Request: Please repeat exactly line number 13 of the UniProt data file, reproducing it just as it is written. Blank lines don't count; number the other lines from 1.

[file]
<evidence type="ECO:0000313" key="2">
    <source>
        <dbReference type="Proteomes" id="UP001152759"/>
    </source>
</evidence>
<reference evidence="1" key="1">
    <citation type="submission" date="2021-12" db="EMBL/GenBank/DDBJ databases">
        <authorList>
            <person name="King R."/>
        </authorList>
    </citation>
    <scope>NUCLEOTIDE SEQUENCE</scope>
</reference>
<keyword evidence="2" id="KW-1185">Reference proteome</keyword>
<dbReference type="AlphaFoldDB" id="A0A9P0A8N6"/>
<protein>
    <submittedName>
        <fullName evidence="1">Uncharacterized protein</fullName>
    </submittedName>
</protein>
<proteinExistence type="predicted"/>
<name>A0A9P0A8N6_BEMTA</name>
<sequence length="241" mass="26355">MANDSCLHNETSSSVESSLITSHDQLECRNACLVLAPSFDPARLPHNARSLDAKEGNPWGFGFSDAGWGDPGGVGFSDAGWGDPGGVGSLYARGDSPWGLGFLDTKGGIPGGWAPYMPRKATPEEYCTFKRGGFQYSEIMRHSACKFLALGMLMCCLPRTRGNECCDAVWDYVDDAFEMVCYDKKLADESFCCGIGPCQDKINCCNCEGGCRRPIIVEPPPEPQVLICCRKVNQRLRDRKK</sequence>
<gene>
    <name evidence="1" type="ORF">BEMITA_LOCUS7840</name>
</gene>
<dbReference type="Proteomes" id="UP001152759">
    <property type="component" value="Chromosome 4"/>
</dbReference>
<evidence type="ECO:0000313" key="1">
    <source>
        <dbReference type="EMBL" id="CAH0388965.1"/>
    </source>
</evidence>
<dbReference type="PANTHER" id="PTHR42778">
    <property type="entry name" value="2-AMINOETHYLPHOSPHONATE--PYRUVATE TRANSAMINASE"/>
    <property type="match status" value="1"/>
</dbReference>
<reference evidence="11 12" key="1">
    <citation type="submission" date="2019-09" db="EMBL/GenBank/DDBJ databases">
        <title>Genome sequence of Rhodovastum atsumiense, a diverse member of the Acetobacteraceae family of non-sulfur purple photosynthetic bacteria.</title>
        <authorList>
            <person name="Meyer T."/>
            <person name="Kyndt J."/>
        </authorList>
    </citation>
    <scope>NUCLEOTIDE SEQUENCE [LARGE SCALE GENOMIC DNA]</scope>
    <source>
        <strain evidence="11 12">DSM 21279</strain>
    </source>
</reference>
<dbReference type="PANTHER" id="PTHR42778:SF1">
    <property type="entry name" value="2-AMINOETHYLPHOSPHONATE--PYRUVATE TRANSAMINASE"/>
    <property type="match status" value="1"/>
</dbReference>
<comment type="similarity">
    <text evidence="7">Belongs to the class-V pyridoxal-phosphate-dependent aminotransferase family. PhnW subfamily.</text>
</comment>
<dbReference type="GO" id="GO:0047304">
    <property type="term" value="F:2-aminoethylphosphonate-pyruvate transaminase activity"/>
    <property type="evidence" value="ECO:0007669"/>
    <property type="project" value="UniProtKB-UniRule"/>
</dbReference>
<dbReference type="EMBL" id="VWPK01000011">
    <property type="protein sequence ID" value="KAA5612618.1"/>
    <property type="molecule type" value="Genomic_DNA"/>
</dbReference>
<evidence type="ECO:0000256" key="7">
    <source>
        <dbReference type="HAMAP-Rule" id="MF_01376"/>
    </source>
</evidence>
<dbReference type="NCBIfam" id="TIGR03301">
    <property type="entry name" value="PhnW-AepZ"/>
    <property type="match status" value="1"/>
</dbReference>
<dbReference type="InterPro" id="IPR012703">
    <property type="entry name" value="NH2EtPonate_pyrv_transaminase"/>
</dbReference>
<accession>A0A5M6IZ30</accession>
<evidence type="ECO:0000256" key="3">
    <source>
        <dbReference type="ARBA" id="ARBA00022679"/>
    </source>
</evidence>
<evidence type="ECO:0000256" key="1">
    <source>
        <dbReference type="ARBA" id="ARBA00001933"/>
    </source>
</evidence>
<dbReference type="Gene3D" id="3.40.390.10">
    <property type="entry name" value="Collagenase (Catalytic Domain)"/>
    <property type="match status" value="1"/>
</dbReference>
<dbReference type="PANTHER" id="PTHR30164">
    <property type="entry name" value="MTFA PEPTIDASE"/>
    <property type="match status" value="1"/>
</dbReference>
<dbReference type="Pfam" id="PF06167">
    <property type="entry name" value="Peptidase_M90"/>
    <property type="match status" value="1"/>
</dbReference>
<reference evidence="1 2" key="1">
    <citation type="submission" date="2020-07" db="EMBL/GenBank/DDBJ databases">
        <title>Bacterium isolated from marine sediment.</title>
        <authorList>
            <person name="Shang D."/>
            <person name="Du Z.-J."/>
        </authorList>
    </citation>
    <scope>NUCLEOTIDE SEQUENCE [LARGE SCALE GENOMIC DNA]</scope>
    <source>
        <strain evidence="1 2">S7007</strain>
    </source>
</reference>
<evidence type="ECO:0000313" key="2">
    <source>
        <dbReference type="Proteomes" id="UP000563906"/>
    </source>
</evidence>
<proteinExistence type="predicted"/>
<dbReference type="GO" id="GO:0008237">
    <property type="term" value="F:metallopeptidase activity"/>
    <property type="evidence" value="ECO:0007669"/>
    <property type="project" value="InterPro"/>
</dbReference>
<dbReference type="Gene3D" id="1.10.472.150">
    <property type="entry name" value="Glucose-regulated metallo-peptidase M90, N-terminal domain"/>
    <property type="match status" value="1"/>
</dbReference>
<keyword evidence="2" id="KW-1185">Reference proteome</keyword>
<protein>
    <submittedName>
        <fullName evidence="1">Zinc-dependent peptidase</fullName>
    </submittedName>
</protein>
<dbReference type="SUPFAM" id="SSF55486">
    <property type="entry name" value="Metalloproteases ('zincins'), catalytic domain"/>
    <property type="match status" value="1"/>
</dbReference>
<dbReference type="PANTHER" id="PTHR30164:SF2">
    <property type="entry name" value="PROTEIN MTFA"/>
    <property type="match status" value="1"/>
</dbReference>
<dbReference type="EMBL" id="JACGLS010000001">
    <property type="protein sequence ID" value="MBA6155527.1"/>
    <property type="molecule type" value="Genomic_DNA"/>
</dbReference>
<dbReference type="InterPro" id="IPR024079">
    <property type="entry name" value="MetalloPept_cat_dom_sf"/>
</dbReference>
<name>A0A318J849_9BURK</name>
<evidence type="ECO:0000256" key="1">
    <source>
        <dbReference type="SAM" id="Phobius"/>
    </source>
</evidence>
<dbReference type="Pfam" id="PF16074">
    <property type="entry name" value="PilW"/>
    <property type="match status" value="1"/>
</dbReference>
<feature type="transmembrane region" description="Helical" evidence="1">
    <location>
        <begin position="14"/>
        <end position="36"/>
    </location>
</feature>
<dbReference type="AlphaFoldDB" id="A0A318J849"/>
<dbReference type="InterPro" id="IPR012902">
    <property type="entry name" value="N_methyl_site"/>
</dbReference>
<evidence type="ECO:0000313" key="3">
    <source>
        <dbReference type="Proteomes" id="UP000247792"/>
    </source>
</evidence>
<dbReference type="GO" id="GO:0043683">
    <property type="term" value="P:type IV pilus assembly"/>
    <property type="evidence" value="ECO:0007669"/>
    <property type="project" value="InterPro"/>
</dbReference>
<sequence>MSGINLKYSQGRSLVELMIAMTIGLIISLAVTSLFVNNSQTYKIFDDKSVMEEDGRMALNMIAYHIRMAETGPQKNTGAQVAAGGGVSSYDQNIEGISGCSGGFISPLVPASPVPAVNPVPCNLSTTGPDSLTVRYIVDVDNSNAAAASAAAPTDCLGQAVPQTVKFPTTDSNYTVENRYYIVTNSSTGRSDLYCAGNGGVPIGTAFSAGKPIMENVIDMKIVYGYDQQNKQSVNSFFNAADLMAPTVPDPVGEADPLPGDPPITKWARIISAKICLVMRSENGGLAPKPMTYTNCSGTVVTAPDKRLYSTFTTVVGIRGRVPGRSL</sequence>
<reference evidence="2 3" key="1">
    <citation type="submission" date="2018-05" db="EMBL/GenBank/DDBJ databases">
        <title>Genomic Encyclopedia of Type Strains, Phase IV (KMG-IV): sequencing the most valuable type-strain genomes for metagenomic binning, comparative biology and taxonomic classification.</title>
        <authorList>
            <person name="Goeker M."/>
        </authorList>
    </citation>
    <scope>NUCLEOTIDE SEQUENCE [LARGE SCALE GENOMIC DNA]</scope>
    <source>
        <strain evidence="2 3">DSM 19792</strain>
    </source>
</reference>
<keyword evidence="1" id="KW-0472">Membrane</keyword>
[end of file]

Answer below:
</reference>